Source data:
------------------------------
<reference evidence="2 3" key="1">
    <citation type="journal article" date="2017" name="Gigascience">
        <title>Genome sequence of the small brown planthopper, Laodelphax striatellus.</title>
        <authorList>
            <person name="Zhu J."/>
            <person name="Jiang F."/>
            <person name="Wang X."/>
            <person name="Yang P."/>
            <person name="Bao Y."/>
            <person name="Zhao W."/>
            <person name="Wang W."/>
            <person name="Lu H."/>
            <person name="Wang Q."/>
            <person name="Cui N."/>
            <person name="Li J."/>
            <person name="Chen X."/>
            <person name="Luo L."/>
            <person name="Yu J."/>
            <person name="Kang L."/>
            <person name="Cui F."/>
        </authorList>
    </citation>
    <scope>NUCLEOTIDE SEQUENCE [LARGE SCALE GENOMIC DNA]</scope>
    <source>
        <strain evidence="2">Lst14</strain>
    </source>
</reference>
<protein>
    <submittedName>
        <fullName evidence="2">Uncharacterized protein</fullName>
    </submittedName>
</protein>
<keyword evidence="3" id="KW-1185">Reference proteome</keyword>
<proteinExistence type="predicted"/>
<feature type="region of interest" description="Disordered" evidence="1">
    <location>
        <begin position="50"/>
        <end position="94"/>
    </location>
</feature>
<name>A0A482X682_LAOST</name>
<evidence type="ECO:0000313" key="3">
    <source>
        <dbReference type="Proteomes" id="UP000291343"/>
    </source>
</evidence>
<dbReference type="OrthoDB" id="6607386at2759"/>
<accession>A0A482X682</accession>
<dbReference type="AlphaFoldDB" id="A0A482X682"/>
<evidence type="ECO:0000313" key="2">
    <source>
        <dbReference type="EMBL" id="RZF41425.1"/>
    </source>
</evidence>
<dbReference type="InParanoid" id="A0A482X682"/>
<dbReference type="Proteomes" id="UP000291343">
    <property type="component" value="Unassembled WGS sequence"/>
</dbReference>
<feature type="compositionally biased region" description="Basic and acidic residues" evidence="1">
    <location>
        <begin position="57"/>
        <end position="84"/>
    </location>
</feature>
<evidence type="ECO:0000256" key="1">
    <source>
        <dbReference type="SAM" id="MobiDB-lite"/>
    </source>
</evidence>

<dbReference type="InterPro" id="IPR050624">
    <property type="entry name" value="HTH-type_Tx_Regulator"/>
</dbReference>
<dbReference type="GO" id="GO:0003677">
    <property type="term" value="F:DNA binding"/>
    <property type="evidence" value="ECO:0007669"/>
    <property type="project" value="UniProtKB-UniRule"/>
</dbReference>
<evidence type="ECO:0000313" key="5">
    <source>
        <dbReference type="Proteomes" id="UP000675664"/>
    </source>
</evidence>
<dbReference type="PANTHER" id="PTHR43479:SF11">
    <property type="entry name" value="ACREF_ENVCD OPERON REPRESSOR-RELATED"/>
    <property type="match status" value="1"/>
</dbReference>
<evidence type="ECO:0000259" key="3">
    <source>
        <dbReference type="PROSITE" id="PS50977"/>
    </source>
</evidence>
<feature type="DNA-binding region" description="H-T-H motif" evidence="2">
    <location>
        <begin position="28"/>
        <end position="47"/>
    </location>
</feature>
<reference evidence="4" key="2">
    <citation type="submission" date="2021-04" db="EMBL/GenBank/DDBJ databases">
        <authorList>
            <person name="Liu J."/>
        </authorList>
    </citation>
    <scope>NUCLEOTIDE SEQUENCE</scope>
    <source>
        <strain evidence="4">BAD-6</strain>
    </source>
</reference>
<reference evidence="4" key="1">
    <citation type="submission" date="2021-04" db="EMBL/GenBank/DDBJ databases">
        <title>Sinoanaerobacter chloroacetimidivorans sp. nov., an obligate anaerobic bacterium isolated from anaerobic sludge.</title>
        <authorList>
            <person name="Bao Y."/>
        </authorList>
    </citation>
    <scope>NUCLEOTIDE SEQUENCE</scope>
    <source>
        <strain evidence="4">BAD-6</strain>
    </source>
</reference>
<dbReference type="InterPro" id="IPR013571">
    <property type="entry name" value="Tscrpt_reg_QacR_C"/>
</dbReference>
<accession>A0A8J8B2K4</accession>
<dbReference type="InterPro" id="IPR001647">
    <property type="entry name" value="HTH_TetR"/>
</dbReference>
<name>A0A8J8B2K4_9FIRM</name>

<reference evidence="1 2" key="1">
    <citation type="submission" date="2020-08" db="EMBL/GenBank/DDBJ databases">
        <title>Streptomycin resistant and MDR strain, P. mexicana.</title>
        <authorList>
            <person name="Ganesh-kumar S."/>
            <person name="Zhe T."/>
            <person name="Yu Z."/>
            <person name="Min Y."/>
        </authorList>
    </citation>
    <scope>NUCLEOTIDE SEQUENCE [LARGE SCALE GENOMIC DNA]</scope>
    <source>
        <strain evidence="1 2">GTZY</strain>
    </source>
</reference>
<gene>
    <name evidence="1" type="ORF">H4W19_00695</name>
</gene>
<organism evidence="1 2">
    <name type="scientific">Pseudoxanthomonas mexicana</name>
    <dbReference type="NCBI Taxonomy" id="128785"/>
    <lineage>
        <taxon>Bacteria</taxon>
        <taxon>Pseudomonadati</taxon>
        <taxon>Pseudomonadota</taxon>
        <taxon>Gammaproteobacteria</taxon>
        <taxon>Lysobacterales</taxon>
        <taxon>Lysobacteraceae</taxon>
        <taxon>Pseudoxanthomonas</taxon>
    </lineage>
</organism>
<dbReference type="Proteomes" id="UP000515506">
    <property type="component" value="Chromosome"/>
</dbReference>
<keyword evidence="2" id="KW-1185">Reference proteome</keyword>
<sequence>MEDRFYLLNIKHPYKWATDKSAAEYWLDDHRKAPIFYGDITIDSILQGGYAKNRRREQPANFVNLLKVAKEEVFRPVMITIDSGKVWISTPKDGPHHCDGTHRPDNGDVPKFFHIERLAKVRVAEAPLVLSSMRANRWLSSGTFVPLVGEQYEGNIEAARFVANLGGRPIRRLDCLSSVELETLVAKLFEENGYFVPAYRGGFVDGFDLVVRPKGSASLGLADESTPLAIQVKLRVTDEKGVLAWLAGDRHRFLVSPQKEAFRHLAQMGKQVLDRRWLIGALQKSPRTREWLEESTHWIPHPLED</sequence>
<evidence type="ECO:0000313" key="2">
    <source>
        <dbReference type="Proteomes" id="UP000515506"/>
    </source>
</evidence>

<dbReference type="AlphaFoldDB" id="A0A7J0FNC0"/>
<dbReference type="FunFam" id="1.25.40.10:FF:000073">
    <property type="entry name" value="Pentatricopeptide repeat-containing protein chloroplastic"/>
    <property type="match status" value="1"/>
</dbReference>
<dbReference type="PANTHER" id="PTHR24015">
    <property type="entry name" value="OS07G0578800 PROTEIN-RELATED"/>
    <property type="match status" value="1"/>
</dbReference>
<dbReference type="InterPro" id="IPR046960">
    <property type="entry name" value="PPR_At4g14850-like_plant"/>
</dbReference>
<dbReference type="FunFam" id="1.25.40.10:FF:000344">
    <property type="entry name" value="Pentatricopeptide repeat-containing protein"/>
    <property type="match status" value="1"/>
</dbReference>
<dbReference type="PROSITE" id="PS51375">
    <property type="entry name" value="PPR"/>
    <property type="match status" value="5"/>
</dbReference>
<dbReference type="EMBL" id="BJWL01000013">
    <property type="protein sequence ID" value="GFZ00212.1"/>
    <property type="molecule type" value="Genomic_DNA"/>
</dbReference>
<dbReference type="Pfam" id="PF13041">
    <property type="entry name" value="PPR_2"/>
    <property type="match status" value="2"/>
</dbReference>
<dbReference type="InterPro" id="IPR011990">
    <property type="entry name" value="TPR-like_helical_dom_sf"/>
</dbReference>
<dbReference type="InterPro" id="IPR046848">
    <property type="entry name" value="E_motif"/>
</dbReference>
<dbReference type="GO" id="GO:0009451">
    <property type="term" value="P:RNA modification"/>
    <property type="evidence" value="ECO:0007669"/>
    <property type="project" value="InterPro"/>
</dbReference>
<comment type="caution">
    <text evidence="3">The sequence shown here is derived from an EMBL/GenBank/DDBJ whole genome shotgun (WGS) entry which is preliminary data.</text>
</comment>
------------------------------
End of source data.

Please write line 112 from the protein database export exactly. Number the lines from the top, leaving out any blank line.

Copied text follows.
        <authorList>